Epstein-Barr Virus (EBV)
Definition - What does Epstein-Barr Virus (EBV) mean?
The Epstein-Barr Virus (EBV) is the virus that causes infectious mononucleosis or mono. It is a common type of herpes virus. Not everyone who carries the virus will become ill, but those who do may experience flu-like symptoms such as weakness, fever, sore throat, and swollen glands. Epstein-Barr Virus can be passed from one person to another through the exchange of bodily fluids. The Epstein-Barr Virus is also called the human herpesvirus 4.
WorkplaceTesting explains Epstein-Barr Virus (EBV)
The Epstein-Barr Virus (EBV) is often though of as a teenager's disease because of its reputation of being passed during kissing. However, the virus is a concern at all ages and can be a real drain on worker productivity. It is most often passed via an infected person's saliva. A shared glass or kiss may spread the disease from one person to another. EBV can also be harbored in stagnant water and workers exposed to such conditions (such as survey crews or utility repair crews who must enter stagnant water at times) may be at risk. EBV can be difficult to track because it can take up to six weeks for a person to develop symptoms of an infection while others may not become sick at all. Once a person has recovered from mono, they may continue to carry virus for months or even years.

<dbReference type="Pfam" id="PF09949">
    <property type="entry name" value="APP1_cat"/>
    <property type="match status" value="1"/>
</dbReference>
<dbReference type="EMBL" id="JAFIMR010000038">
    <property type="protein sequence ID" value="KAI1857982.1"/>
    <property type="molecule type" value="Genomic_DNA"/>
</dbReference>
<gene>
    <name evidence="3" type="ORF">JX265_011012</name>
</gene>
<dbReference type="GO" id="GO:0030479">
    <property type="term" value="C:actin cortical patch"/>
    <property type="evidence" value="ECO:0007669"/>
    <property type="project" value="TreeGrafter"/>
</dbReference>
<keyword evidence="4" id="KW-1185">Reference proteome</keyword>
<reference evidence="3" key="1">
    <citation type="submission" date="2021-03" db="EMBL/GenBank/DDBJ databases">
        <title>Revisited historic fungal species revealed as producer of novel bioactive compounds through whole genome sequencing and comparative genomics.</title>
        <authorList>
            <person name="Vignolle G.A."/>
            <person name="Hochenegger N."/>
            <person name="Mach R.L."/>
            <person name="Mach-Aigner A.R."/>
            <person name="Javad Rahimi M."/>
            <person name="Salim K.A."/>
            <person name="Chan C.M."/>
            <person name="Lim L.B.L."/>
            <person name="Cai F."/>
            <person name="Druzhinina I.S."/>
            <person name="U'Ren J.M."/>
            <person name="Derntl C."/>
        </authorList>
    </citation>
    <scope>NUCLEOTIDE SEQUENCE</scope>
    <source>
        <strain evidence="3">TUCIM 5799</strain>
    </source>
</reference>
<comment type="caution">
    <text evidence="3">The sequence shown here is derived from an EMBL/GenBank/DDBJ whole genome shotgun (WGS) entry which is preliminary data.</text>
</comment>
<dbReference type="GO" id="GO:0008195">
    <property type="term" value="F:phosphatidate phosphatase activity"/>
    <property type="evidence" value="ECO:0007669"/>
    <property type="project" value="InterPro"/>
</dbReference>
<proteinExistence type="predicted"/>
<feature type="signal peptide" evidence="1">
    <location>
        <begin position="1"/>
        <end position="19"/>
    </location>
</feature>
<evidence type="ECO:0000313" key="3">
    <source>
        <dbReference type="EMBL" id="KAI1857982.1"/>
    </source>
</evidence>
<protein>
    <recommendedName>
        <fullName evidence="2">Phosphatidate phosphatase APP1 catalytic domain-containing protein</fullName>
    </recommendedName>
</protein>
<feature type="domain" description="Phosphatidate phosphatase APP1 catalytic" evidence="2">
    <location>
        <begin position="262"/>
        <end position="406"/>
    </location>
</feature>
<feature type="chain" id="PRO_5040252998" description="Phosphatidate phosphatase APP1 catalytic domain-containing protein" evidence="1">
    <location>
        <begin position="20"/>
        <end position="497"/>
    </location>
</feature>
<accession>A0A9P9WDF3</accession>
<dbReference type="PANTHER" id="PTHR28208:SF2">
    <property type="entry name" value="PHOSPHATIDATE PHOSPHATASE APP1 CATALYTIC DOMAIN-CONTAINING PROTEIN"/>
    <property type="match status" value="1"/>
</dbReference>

Some medical professionals recommend screening for the presence of Epstein-Barr Virus (EBV) antibodies because the virus has been identified as a potential cause of nasopharyngeal carcinoma (NPC), a cancer affecting the ear, nose and throat. Because NPC is often asymptomatic in its early stage, causing it to go undetected in some patients until the late or terminal stage. However, screening for the early antigen EBV antibody, EA IgA, facilitates the early detection of this cancer. Monitoring levels of EBV antibodies can also help physicians monitor the progression of NPC and the effectiveness of an individual's cancer treatment.